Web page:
Hospital in-patients from lower socioeconomic backgrounds are less likely to survive cardiac arrest for not receiving prompt cardiopulmonary resuscitation (CPR) after their hearts stop beating and less likely to survive than patients from higher socioeconomic backgrounds.
These are the findings of a new study on over 24,000 patients in Sweden, published in the European Heart Journal on Dec 20, 2020. It is the first European study to investigate this and the first to show that socioeconomic status (SES), rather than other factors, is essential.
In the current study, Professor Jens Agerström, from Linnaeus University in Kalmar and Växjö, Sweden, and his Swedish colleagues, found that patients in hospitals with higher incomes and education were significantly less likely to experience a delay in receiving CPR after a cardiac arrest and significantly more likely to survive until discharge from hospital and for 30 days after the cardiac arrest.
“The study investigated several outcomes but, for example, if we look at survival for 30 days after the cardiac arrest, approximately 280 people in 1000 from a low socioeconomic background will survive; however, for patients from a high socioeconomic background, approximately 320 people may survive to 30 days.”
The researchers found that patients with higher SES were significantly more likely to have their heart rhythm monitored before they suffered a cardiac arrest, and this was associated with less delay before CPR. Also, a shorter duration of CPR increased survival immediately afterward and 30 days later. The result could partially explain the differences in survival.
Prof. Agerström said: “Patients from high socioeconomic backgrounds were more likely to be monitored even if their health status was better than patients from low socioeconomic backgrounds.
This observation suggests that there may be a bias in the way treatment is provided. Although doctors decide whether or not to monitor heart rhythm, we cannot rule out that patients from high socioeconomic backgrounds may request more monitoring.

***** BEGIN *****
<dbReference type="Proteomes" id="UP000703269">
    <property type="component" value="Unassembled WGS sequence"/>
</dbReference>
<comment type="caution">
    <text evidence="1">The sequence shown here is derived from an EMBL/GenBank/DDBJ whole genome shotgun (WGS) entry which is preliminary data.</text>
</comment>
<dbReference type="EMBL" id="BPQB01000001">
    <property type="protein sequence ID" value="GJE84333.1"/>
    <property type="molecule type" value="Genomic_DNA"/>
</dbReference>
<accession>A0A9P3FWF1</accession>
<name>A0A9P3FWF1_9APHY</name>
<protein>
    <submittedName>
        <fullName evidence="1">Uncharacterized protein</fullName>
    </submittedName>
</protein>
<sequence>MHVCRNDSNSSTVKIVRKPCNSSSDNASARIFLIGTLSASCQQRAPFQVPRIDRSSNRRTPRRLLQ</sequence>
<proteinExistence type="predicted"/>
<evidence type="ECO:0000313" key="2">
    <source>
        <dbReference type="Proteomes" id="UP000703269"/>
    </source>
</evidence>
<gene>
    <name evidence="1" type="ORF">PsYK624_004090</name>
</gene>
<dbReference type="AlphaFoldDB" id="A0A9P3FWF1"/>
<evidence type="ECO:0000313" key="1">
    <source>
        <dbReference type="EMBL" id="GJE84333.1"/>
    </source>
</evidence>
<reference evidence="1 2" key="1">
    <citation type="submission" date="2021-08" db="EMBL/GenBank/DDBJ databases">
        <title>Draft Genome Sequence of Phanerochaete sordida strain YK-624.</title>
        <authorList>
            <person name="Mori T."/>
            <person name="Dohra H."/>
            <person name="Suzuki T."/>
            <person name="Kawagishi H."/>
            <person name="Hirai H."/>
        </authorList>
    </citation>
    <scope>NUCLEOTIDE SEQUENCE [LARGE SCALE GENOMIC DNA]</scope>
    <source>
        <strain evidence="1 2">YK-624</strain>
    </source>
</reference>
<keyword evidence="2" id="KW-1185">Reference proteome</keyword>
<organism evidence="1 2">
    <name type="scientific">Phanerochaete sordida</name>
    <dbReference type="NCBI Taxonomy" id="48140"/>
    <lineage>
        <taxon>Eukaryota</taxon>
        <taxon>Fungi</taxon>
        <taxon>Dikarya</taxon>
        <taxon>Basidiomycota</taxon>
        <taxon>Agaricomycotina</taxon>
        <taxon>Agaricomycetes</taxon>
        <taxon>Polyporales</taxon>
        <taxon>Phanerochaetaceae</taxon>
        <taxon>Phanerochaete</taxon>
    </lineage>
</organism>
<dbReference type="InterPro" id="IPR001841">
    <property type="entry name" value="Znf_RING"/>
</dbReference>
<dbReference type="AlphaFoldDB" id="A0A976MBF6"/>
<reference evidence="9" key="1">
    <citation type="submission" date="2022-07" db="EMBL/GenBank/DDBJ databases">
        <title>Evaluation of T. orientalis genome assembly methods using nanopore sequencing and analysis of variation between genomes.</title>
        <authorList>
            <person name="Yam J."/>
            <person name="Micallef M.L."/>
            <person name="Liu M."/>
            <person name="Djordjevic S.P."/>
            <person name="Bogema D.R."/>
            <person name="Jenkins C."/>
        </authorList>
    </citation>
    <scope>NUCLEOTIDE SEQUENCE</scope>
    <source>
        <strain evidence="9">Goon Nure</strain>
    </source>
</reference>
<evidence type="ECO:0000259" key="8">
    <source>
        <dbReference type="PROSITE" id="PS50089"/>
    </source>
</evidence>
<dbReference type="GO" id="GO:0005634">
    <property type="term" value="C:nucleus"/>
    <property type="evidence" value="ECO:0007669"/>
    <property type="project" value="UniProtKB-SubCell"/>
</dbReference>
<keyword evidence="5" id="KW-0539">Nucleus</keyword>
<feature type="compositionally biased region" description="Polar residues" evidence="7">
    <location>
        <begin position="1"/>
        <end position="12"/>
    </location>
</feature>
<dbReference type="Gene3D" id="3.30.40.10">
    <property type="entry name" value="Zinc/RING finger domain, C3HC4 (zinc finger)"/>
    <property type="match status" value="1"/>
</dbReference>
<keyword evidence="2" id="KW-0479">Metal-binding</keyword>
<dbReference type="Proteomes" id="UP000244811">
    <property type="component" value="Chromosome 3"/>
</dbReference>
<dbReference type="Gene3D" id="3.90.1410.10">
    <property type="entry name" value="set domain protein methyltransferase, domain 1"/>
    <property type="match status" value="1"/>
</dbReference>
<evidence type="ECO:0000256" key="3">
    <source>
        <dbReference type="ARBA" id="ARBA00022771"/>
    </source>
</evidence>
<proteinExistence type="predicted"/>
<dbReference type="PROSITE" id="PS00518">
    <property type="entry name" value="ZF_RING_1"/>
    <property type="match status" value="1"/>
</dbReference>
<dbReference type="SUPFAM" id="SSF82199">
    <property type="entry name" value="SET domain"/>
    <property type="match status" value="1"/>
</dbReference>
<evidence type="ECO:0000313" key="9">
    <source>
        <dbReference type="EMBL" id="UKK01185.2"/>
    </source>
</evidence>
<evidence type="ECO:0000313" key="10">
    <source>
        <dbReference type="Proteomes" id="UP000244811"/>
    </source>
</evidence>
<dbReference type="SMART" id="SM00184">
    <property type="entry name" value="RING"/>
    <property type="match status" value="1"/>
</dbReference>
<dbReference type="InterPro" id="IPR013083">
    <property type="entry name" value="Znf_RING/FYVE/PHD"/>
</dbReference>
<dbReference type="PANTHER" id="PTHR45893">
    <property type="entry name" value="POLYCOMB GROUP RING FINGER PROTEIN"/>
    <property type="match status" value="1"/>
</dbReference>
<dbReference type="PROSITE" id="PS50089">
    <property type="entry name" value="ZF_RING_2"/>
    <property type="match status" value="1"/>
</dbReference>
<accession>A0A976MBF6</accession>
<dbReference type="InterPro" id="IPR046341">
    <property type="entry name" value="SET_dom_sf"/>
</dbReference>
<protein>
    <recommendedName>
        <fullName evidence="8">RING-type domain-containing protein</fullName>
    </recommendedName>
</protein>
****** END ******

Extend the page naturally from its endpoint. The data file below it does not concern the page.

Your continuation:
Such bias, where patients are treated differently due to their SES, may stem from prejudiced attitudes among hospital staff.”—the researchers write in their paper.
The researchers analyzed data from the Swedish National Registry of Cardiopulmonary Resuscitation for 24,217 cardiac arrests that occurred in patients aged 40 or over in Swedish hospitals between 2005 and 2018.
They obtained socioeconomic data on patients from a second database and used the highest level of education and annual income as indicators of SES.
Finally, they adjusted their results to account for factors that could affect them, such as age, gender, ethnicity, other medical conditions, the hospital where they were treated, heart rhythm, and the cause of the cardiac arrest.
Prof. Agerström said: “The current study only examined cases where resuscitation was started because these cases appear in the Swedish National Registry of CPR. It’s possible that SES disparities are more pronounced when the medical staff decides whether or not to initiate CPR in the first place.”
“Because it has been shown that people with low SES face prejudiced attitudes in many societies and cultures, it is possible that there are SES disparities in in-hospital cardiac arrest care and outcome in other European countries too. This, of course, rests on the assumption that prejudice plays an important role in the observed differences,” said Prof. Agerström.
He said he was prompted to conduct the research because of his experiences. “After studying discrimination in the labor market for many years with Dr. Magnus Carlsson, one of my co-authors, we thought that a natural next step would be to look at the health care system and possible treatment discrimination, which is much less researched.
My own medical visits also played a role, as I got the impression that the staff often became more thorough after they had asked me about my profession.”